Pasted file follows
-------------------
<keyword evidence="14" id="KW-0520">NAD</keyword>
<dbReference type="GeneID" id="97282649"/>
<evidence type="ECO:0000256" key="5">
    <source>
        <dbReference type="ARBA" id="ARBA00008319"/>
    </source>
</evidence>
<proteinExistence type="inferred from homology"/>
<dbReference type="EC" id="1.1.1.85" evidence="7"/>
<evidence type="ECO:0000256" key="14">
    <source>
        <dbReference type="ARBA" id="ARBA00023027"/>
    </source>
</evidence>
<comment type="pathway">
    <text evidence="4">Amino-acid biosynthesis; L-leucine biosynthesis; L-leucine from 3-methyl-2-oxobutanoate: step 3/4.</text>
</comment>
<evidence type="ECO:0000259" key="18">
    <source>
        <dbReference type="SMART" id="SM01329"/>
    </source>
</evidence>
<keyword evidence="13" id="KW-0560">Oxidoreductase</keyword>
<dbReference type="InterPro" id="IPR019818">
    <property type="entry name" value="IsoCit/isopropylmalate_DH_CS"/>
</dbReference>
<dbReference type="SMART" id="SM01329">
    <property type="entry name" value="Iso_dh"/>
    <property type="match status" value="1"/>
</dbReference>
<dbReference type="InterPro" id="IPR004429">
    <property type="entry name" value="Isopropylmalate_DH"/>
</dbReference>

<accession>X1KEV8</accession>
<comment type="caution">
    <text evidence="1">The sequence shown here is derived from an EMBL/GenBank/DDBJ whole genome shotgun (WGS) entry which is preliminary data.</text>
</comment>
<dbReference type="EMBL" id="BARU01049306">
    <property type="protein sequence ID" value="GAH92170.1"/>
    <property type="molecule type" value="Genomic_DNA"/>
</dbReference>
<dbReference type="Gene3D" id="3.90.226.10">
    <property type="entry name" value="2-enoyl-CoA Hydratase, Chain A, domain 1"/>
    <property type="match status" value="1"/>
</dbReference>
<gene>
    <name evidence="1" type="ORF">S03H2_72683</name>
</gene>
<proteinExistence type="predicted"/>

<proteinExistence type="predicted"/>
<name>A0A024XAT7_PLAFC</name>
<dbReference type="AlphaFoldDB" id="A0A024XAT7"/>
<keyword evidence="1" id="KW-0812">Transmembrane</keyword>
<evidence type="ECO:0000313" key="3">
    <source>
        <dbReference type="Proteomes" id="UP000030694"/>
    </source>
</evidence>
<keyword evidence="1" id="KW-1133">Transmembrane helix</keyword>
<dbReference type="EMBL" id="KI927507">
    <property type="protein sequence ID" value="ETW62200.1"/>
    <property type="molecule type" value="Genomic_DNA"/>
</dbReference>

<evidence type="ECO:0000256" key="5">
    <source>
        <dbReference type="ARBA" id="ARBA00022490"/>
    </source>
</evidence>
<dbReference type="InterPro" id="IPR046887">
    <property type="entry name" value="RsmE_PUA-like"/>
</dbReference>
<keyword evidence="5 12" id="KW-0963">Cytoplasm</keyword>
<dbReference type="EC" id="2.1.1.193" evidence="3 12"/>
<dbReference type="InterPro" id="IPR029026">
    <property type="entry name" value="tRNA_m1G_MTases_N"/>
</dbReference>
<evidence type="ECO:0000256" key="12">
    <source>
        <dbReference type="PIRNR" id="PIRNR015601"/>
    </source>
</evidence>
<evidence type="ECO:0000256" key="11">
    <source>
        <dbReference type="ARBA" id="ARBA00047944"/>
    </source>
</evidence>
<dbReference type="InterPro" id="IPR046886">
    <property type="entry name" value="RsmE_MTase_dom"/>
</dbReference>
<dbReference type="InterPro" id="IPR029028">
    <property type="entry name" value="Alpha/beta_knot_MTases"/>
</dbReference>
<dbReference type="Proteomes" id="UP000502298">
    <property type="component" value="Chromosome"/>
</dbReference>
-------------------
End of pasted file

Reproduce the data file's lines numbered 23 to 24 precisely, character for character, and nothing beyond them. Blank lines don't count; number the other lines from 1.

<keyword evidence="13" id="KW-0560">Oxidoreductase</keyword>
<dbReference type="InterPro" id="IPR019818">